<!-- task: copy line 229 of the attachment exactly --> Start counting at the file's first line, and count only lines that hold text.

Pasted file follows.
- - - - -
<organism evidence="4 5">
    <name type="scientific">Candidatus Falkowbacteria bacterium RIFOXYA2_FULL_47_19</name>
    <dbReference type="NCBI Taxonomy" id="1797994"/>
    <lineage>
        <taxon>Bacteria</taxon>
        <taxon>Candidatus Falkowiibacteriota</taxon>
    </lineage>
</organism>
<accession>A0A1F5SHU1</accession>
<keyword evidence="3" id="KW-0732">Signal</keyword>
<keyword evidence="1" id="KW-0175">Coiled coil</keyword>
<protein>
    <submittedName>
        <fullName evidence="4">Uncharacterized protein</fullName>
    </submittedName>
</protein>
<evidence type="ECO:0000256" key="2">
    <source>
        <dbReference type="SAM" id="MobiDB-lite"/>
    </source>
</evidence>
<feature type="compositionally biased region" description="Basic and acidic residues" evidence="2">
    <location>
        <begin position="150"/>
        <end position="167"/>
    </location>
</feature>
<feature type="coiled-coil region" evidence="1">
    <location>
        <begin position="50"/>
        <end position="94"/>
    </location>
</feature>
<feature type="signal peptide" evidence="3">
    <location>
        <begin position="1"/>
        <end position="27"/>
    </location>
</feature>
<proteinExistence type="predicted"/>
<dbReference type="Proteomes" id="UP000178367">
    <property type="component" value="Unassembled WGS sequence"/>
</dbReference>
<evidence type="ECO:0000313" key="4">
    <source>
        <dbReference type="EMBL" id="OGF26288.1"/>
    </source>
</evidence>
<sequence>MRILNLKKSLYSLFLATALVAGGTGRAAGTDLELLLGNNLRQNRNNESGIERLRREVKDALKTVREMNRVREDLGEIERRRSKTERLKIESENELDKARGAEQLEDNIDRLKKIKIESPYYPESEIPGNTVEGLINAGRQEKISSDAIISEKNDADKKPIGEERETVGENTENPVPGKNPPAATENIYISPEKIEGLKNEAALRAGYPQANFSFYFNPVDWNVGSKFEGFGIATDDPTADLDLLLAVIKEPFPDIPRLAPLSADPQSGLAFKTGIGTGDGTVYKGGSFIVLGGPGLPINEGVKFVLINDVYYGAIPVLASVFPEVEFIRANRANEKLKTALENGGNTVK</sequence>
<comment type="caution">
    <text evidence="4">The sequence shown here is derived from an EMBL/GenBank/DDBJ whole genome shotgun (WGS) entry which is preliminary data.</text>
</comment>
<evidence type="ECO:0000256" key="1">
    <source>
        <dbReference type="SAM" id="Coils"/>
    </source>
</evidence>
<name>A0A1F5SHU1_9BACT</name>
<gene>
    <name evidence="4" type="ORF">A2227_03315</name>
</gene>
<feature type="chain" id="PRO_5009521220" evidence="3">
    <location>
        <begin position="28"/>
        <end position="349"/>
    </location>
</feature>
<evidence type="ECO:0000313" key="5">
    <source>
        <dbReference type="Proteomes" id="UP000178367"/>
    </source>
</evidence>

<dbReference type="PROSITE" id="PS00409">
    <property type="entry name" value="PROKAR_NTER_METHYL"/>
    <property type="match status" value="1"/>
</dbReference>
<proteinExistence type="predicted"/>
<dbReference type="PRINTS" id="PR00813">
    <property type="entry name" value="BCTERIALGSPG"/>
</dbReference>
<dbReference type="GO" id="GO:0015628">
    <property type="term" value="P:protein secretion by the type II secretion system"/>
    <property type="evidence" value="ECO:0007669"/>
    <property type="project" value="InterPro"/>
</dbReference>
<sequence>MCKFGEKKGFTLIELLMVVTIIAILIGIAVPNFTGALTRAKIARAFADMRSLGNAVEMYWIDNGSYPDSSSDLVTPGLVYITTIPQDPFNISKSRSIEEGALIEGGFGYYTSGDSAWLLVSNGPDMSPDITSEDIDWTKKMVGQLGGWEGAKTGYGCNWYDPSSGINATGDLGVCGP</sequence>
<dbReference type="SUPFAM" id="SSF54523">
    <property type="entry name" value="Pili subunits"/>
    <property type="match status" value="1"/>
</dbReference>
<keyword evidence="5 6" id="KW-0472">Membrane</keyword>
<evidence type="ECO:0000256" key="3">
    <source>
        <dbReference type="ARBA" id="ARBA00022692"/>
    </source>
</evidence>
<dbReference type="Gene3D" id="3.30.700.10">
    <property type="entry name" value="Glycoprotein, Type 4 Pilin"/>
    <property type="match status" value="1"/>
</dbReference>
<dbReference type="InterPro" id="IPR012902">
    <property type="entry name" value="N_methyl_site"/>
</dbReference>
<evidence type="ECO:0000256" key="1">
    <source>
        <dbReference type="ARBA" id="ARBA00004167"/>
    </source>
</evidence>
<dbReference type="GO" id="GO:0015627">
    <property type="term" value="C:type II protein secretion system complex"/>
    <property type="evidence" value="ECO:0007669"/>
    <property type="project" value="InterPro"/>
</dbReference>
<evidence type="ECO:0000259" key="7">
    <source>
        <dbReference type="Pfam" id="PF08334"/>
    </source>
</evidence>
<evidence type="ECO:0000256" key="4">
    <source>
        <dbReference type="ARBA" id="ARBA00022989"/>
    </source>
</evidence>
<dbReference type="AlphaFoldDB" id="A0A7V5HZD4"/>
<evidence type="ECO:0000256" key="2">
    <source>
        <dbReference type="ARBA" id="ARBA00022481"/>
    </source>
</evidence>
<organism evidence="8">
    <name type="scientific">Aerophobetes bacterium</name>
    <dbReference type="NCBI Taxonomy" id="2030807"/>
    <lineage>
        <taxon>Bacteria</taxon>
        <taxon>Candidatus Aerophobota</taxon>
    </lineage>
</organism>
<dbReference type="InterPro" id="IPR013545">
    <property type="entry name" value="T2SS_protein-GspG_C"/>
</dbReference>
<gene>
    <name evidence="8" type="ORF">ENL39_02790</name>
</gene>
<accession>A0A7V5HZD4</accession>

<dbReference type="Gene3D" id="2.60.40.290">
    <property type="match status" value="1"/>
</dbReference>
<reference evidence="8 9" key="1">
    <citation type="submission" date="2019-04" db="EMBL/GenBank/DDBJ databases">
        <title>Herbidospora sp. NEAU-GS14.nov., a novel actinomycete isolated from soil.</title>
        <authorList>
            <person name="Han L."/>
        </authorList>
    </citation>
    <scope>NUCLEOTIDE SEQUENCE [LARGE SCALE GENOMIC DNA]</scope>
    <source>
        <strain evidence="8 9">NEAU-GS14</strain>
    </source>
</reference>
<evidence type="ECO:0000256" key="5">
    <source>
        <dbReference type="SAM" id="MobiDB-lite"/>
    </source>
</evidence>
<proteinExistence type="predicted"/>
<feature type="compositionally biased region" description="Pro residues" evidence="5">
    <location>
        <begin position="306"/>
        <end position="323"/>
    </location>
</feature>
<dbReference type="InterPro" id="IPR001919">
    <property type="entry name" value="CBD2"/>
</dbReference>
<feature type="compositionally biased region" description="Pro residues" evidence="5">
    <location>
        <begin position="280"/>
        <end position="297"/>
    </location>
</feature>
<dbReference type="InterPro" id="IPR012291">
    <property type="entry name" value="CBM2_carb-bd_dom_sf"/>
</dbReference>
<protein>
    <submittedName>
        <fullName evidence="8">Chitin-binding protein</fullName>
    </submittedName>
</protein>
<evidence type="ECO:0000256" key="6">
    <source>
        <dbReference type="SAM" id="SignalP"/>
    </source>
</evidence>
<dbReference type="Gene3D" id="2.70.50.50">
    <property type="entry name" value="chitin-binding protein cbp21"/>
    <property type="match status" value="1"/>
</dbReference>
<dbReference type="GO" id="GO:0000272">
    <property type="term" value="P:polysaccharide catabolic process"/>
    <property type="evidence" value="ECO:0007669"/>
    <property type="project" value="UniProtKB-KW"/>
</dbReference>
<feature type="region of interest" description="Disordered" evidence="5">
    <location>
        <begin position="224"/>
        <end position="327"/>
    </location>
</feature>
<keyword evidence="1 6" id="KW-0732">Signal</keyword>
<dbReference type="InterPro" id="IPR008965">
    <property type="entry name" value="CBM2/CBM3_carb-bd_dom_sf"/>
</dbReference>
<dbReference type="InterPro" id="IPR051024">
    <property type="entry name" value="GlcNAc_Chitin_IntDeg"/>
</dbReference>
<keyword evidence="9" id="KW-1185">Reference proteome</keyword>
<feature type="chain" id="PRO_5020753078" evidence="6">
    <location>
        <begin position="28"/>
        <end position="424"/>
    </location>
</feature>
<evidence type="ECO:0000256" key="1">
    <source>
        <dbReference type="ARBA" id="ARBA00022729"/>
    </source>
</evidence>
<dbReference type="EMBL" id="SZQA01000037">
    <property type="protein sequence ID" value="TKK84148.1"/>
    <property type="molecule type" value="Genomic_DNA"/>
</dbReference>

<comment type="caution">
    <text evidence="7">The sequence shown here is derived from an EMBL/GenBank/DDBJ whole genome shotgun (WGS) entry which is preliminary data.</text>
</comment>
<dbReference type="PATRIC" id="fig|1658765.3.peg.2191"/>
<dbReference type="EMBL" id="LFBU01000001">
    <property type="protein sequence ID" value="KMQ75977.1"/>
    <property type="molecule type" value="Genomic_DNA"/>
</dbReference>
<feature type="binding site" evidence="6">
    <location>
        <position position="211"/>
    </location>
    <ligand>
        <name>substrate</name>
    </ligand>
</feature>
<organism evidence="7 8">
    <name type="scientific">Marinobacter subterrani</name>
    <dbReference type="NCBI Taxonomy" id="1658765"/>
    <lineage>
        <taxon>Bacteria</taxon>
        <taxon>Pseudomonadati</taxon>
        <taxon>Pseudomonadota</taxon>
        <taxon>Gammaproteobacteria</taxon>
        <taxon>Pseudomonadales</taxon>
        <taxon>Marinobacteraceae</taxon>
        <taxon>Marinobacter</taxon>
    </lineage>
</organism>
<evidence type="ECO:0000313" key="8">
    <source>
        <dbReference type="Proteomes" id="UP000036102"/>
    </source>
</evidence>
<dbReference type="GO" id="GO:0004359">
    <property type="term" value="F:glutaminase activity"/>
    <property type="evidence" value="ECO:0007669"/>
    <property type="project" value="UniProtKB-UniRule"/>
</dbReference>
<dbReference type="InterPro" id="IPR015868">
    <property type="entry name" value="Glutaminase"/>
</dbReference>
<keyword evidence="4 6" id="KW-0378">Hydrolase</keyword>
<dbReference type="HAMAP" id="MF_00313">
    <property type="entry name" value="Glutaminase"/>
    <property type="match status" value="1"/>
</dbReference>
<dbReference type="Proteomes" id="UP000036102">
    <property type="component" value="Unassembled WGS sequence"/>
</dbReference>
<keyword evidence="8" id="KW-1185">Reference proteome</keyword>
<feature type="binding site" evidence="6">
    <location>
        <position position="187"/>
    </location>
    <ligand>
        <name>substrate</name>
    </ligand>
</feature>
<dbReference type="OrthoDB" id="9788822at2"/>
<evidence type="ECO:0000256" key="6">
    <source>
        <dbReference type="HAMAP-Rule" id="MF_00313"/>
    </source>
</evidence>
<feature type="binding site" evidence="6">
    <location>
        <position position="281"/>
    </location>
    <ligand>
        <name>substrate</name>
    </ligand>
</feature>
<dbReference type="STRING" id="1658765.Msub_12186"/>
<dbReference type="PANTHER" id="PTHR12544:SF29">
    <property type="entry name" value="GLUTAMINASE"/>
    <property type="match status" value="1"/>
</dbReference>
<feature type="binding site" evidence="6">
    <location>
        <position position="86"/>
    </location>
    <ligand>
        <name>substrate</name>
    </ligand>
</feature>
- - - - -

    <property type="protein sequence ID" value="TKK84148.1"/>